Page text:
Upon reading the title of the post, I thought the article would address the stigma in today’s society towards mental illness and how it shouldn’t be considered as serious of a disability as a physical illness. After reading the article, however, I felt that Keyes shaped my understanding of mental health by discussing the economic, political, and statistical aspects involved with it. For example, the information regarding how life expectancy fails to be an indicator of population health and rather a longer duration of dealing with chronic mental disorders surprised me. I never stopped to think that a longer life span also means a person has live with a chronic disease or disorder longer if untreated. Keyes stressed throughout the article about how the absence of mental illness is not the presence of mental health. I felt that I could relate to this because there are times when I struggle with social anxiety and insecurity, often compare myself to others, and think of myself negatively whenever I make notable mistakes. I wouldn’t say I have a mental illness, but I also wouldn’t say I have the most complete mental health.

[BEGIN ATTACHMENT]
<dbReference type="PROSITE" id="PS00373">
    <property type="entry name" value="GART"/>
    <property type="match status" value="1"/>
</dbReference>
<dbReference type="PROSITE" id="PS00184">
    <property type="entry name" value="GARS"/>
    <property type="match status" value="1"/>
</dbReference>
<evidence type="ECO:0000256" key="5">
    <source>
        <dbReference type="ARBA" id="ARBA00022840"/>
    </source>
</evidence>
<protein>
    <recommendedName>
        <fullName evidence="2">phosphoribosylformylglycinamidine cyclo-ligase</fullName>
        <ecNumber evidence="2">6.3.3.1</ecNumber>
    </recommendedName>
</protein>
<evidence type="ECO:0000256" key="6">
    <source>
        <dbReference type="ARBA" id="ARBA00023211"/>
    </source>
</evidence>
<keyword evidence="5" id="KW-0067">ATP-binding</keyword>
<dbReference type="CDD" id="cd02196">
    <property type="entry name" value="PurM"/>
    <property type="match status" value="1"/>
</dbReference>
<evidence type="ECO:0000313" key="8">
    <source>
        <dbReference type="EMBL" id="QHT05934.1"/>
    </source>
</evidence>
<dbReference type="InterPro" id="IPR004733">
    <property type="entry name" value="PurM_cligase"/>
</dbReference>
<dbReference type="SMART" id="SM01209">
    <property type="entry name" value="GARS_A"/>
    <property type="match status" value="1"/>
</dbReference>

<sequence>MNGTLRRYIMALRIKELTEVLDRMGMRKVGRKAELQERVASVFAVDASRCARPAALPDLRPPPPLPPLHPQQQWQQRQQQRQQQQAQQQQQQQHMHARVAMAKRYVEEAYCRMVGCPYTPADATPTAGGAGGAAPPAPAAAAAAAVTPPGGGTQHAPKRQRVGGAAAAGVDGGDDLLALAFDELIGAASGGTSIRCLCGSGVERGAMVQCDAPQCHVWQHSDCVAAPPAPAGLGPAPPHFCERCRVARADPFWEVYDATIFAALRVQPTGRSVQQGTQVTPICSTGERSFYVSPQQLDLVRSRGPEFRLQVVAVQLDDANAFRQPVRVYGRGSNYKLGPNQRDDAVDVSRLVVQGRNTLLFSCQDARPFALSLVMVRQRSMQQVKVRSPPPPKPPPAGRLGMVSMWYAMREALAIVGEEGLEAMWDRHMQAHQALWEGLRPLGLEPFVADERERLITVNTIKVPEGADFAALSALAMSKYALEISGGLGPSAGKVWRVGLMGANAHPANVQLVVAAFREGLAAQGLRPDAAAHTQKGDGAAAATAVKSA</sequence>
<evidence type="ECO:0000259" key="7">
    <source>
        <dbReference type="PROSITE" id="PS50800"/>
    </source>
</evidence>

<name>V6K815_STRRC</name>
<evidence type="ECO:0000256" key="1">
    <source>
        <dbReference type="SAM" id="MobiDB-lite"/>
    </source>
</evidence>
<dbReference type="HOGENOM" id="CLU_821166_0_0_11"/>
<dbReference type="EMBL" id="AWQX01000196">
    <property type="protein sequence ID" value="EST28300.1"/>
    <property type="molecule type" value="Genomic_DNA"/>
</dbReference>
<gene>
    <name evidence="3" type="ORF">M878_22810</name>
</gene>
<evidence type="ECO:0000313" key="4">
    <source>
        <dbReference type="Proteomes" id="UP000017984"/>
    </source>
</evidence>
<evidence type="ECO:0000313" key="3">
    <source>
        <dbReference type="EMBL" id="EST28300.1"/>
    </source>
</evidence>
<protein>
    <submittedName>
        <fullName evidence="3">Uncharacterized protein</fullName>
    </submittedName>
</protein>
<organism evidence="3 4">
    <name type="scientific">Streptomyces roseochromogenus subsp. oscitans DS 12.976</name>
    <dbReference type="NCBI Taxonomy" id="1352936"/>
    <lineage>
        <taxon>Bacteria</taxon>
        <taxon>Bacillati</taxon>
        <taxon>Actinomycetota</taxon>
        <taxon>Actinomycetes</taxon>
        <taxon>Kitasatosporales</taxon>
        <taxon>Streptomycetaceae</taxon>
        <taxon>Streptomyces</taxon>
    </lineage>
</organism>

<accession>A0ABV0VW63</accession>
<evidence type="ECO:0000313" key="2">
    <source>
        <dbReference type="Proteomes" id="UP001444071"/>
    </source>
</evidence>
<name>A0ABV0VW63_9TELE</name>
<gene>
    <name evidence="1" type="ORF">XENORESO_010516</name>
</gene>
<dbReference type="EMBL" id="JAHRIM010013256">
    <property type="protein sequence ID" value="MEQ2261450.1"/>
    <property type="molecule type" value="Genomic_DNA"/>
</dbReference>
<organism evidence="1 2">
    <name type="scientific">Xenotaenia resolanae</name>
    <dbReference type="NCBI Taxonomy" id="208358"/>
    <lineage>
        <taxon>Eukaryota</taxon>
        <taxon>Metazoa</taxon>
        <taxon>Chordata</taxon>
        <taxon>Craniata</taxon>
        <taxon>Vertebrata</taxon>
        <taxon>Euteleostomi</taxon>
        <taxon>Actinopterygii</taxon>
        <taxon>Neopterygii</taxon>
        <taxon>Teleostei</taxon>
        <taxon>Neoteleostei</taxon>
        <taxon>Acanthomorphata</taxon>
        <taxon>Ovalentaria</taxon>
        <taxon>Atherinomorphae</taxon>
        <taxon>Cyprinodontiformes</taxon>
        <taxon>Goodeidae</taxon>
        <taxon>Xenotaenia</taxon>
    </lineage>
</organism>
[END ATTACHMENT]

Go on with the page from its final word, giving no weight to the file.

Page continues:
That is why I would call mental health a gray area. It’s not the absence of mental illness, as the article mentions studies in which adults with flourshing or complete mental health still could have had a form of mental illness. I suppose a question I would like my classmates to answer in the comments or talk about in a small group discussion would be: What do you think a person of flourishing mental health with a mental illness would think and act like? How do social and economic pressures that come from striving to live “The American Dream” have caused barely 1/5 of the U.S adult population to have flourishing mental health?